Don't Let it Bug You!
Published on Monday, August 17, 2009 12:31 PM
Written by Margaret Gates
It's been a while since my last blog. I have a good excuse! My computer was down for over a week after my cat Kai shorted out the power supply on my computer. He claims he was only marking his territory, but I really have to congratulate him on his excellent aim!
Everyone knows cats like to eat bugs. In our house, it's part of their job. But is it just because bugs trigger the hunting instinct in cats by being wiggly and running away? Is it a good idea to let your cat eat bugs? The answer is yes! Just be sure it's not a venomous or stinging insect. Bugs not only provide amusement for your cat, but also are highly nutritious. Cats in the wild will eat insects as a natural part of their diet, as do many carnivores, scavengers and omnivores. Insects are just too good to pass up when you have to catch your own dinner.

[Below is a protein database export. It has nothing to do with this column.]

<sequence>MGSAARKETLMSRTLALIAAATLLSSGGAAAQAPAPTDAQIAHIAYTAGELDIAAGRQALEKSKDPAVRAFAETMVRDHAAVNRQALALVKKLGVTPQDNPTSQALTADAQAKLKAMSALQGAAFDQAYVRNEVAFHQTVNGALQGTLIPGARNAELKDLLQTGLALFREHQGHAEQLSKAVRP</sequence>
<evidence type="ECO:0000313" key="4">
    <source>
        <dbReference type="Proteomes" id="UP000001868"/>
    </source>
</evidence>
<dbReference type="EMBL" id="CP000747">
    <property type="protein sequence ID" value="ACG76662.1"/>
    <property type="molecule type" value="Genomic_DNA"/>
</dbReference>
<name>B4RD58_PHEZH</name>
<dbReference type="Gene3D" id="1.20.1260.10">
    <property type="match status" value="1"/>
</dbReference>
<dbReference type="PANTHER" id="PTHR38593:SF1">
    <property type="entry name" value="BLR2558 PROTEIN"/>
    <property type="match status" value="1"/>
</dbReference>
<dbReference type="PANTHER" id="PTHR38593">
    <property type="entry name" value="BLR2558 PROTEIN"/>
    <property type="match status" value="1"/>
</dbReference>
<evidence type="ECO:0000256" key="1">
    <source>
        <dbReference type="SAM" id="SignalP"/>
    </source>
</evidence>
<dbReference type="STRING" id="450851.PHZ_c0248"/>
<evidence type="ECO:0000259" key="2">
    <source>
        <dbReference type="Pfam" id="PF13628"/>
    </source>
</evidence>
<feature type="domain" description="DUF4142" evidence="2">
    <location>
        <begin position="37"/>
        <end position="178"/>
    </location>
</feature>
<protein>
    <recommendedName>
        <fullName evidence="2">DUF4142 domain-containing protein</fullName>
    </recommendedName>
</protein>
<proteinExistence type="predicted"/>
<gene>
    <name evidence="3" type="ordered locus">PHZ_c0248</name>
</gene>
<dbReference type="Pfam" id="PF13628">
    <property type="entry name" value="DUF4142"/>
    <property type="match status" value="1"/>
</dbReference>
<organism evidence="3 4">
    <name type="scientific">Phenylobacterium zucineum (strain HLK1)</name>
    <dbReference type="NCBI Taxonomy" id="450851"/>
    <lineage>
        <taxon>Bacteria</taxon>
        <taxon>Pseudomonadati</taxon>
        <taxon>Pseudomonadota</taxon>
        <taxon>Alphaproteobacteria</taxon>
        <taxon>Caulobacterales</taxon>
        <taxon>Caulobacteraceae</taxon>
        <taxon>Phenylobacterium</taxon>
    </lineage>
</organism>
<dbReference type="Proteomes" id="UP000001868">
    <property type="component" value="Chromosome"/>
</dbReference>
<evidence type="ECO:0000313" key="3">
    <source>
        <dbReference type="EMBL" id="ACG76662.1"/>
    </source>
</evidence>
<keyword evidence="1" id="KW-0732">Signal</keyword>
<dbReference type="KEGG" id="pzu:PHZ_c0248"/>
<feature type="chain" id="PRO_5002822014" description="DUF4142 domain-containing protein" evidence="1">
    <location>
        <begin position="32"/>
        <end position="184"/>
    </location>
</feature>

According to studies investigating insects for their potential as poultry feed, grasshoppers and crickets are about 70% moisture. On a dry matter basis (DM), grasshoppers are about 65% protein
, 8.3% fat, and 8.7% chitin.¹
Being mostly indigestible, chitin is similar to fiber in effect. Crickets are about 58% protein, 10.3% fat, and 8.7% chitin.²
Ants are between 42% and 67% protein.³
Compare these numbers with more traditional fare for cats: Mice are about 66% moisture, 59% protein (DM) and 20% fat (DM). Domestic rabbits are about 74% moisture, 65% protein (DM) and 16% fat (DM). Chicken is 68% moisture, 42% protein (DM) and 37% fat (DM).⁴ Insects start to look like a pretty good food!
, an important and essential amino acid
for cats, is also present at high levels in insects.⁵
Any naturally occurring taurine is a great addition to your cat's diet.
So, next time your cat finds a bug, just say "Go for it kitty!"
Margaret Gates is the founder the Feline Nutrition Foundation.
5. R. Huxtable, "Physiological Actions of Taurine," Physiological Reviews 72, 1992, 101-163.